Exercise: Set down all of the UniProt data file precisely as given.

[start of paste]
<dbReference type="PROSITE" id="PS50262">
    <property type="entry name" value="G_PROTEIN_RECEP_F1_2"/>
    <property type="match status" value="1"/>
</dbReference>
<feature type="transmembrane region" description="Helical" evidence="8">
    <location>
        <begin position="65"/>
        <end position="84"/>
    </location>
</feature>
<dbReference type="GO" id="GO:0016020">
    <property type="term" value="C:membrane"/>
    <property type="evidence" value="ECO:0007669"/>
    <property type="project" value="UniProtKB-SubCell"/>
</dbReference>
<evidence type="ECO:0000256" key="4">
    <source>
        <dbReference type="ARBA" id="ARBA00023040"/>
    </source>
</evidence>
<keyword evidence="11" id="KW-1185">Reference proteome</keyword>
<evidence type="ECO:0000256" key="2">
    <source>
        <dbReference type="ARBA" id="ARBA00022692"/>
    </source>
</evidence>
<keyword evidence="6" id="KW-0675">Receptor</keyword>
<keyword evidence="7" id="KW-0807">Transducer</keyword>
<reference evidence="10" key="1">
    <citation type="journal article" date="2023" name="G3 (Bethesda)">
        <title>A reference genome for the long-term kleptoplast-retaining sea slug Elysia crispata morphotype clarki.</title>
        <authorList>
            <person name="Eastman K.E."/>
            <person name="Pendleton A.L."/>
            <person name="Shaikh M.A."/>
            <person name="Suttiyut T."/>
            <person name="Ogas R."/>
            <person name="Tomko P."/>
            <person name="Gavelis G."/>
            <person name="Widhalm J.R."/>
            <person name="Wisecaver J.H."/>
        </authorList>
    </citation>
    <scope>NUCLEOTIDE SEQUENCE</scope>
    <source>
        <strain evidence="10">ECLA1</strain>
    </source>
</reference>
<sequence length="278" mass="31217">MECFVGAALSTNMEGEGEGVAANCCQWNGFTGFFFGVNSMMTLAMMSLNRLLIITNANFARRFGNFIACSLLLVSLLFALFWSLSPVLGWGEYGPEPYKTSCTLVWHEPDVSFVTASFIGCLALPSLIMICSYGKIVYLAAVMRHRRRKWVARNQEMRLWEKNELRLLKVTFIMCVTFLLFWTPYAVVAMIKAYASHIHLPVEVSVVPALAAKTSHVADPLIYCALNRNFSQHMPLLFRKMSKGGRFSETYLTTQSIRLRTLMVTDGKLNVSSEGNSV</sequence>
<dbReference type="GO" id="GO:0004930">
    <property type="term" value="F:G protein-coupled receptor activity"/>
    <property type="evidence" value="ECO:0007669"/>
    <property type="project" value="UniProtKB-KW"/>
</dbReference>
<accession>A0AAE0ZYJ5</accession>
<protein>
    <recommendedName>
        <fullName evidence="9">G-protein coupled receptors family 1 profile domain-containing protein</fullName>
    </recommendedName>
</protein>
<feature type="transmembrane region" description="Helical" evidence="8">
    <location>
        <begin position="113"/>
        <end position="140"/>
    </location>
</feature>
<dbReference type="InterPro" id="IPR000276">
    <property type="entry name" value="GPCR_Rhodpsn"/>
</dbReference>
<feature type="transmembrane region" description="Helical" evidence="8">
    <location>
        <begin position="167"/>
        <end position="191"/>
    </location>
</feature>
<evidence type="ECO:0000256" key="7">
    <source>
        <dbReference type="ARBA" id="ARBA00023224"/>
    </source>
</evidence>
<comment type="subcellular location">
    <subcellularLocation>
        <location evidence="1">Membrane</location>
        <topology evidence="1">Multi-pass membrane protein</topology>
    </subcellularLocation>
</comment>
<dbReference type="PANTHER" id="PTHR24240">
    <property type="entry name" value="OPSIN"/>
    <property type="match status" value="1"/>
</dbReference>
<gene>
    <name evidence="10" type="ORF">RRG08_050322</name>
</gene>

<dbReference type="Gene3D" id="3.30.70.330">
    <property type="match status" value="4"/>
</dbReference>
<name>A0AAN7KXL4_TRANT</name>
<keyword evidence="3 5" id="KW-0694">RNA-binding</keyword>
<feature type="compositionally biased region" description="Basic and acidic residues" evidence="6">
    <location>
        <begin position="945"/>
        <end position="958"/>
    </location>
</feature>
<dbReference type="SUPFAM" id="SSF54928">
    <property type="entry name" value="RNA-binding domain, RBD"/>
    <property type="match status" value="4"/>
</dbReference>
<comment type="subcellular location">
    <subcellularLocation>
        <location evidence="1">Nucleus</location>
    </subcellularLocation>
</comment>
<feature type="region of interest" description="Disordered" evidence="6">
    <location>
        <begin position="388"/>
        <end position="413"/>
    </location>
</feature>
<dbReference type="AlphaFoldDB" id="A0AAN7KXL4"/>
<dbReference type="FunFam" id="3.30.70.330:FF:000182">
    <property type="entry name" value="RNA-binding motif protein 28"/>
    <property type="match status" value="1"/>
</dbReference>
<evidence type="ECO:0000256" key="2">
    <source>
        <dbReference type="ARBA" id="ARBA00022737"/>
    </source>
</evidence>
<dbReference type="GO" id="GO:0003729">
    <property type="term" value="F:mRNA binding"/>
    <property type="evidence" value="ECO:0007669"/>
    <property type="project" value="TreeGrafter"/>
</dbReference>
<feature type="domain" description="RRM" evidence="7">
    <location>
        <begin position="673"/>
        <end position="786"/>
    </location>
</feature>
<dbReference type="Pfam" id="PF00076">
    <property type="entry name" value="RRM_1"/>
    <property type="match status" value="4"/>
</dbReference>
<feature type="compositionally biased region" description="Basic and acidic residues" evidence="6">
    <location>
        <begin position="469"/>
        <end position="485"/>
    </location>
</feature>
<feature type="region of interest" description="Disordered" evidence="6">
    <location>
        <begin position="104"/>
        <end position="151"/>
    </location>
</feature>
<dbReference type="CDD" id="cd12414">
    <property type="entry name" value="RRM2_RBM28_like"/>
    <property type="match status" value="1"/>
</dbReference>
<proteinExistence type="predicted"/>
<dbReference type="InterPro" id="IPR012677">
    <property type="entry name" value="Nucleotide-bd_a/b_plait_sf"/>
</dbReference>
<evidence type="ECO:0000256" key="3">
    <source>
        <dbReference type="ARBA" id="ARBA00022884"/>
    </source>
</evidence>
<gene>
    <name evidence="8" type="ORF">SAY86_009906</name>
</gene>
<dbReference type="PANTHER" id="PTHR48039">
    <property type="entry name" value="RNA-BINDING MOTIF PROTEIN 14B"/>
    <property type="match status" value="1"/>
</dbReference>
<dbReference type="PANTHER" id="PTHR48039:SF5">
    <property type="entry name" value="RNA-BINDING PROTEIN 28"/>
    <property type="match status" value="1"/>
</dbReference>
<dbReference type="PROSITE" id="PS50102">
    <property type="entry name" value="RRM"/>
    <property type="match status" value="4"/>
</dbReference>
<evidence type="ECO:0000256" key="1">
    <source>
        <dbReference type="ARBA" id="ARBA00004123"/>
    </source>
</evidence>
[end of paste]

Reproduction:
<dbReference type="PROSITE" id="PS50262">
    <property type="entry name" value="G_PROTEIN_RECEP_F1_2"/>
    <property type="match status" value="1"/>
</dbReference>
<feature type="transmembrane region" description="Helical" evidence="8">
    <location>
        <begin position="65"/>
        <end position="84"/>
    </location>
</feature>
<dbReference type="GO" id="GO:0016020">
    <property type="term" value="C:membrane"/>
    <property type="evidence" value="ECO:0007669"/>
    <property type="project" value="UniProtKB-SubCell"/>
</dbReference>
<evidence type="ECO:0000256" key="4">
    <source>
        <dbReference type="ARBA" id="ARBA00023040"/>
    </source>
</evidence>
<keyword evidence="11" id="KW-1185">Reference proteome</keyword>
<evidence type="ECO:0000256" key="2">
    <source>
        <dbReference type="ARBA" id="ARBA00022692"/>
    </source>
</evidence>
<keyword evidence="6" id="KW-0675">Receptor</keyword>
<keyword evidence="7" id="KW-0807">Transducer</keyword>
<reference evidence="10" key="1">
    <citation type="journal article" date="2023" name="G3 (Bethesda)">
        <title>A reference genome for the long-term kleptoplast-retaining sea slug Elysia crispata morphotype clarki.</title>
        <authorList>
            <person name="Eastman K.E."/>
            <person name="Pendleton A.L."/>
            <person name="Shaikh M.A."/>
            <person name="Suttiyut T."/>
            <person name="Ogas R."/>
            <person name="Tomko P."/>
            <person name="Gavelis G."/>
            <person name="Widhalm J.R."/>
            <person name="Wisecaver J.H."/>
        </authorList>
    </citation>
    <scope>NUCLEOTIDE SEQUENCE</scope>
    <source>
        <strain evidence="10">ECLA1</strain>
    </source>
</reference>
<sequence length="278" mass="31217">MECFVGAALSTNMEGEGEGVAANCCQWNGFTGFFFGVNSMMTLAMMSLNRLLIITNANFARRFGNFIACSLLLVSLLFALFWSLSPVLGWGEYGPEPYKTSCTLVWHEPDVSFVTASFIGCLALPSLIMICSYGKIVYLAAVMRHRRRKWVARNQEMRLWEKNELRLLKVTFIMCVTFLLFWTPYAVVAMIKAYASHIHLPVEVSVVPALAAKTSHVADPLIYCALNRNFSQHMPLLFRKMSKGGRFSETYLTTQSIRLRTLMVTDGKLNVSSEGNSV</sequence>
<dbReference type="GO" id="GO:0004930">
    <property type="term" value="F:G protein-coupled receptor activity"/>
    <property type="evidence" value="ECO:0007669"/>
    <property type="project" value="UniProtKB-KW"/>
</dbReference>
<accession>A0AAE0ZYJ5</accession>
<protein>
    <recommendedName>
        <fullName evidence="9">G-protein coupled receptors family 1 profile domain-containing protein</fullName>
    </recommendedName>
</protein>
<feature type="transmembrane region" description="Helical" evidence="8">
    <location>
        <begin position="113"/>
        <end position="140"/>
    </location>
</feature>
<dbReference type="InterPro" id="IPR000276">
    <property type="entry name" value="GPCR_Rhodpsn"/>
</dbReference>
<feature type="transmembrane region" description="Helical" evidence="8">
    <location>
        <begin position="167"/>
        <end position="191"/>
    </location>
</feature>
<evidence type="ECO:0000256" key="7">
    <source>
        <dbReference type="ARBA" id="ARBA00023224"/>
    </source>
</evidence>
<comment type="subcellular location">
    <subcellularLocation>
        <location evidence="1">Membrane</location>
        <topology evidence="1">Multi-pass membrane protein</topology>
    </subcellularLocation>
</comment>
<dbReference type="PANTHER" id="PTHR24240">
    <property type="entry name" value="OPSIN"/>
    <property type="match status" value="1"/>
</dbReference>
<gene>
    <name evidence="10" type="ORF">RRG08_050322</name>
</gene>

<dbReference type="Gene3D" id="3.30.70.330">
    <property type="match status" value="4"/>
</dbReference>
<name>A0AAN7KXL4_TRANT</name>
<keyword evidence="3 5" id="KW-0694">RNA-binding</keyword>
<feature type="compositionally biased region" description="Basic and acidic residues" evidence="6">
    <location>
        <begin position="945"/>
        <end position="958"/>
    </location>
</feature>
<dbReference type="SUPFAM" id="SSF54928">
    <property type="entry name" value="RNA-binding domain, RBD"/>
    <property type="match status" value="4"/>
</dbReference>
<comment type="subcellular location">
    <subcellularLocation>
        <location evidence="1">Nucleus</location>
    </subcellularLocation>
</comment>
<feature type="region of interest" description="Disordered" evidence="6">
    <location>
        <begin position="388"/>
        <end position="413"/>
    </location>
</feature>
<dbReference type="AlphaFoldDB" id="A0AAN7KXL4"/>
<dbReference type="FunFam" id="3.30.70.330:FF:000182">
    <property type="entry name" value="RNA-binding motif protein 28"/>
    <property type="match status" value="1"/>
</dbReference>
<evidence type="ECO:0000256" key="2">
    <source>
        <dbReference type="ARBA" id="ARBA00022737"/>
    </source>
</evidence>
<dbReference type="GO" id="GO:0003729">
    <property type="term" value="F:mRNA binding"/>
    <property type="evidence" value="ECO:0007669"/>
    <property type="project" value="TreeGrafter"/>
</dbReference>
<feature type="domain" description="RRM" evidence="7">
    <location>
        <begin position="673"/>
        <end position="786"/>
    </location>
</feature>
<dbReference type="Pfam" id="PF00076">
    <property type="entry name" value="RRM_1"/>
    <property type="match status" value="4"/>
</dbReference>
<feature type="compositionally biased region" description="Basic and acidic residues" evidence="6">
    <location>
        <begin position="469"/>
        <end position="485"/>
    </location>
</feature>
<feature type="region of interest" description="Disordered" evidence="6">
    <location>
        <begin position="104"/>
        <end position="151"/>
    </location>
</feature>
<dbReference type="CDD" id="cd12414">
    <property type="entry name" value="RRM2_RBM28_like"/>
    <property type="match status" value="1"/>
</dbReference>
<proteinExistence type="predicted"/>
<dbReference type="InterPro" id="IPR012677">
    <property type="entry name" value="Nucleotide-bd_a/b_plait_sf"/>
</dbReference>
<evidence type="ECO:0000256" key="3">
    <source>
        <dbReference type="ARBA" id="ARBA00022884"/>
    </source>
</evidence>
<gene>
    <name evidence="8" type="ORF">SAY86_009906</name>
</gene>
<dbReference type="PANTHER" id="PTHR48039">
    <property type="entry name" value="RNA-BINDING MOTIF PROTEIN 14B"/>
    <property type="match status" value="1"/>
</dbReference>
<dbReference type="PANTHER" id="PTHR48039:SF5">
    <property type="entry name" value="RNA-BINDING PROTEIN 28"/>
    <property type="match status" value="1"/>
</dbReference>
<dbReference type="PROSITE" id="PS50102">
    <property type="entry name" value="RRM"/>
    <property type="match status" value="4"/>
</dbReference>
<evidence type="ECO:0000256" key="1">
    <source>
        <dbReference type="ARBA" id="ARBA00004123"/>
    </source>
</evidence>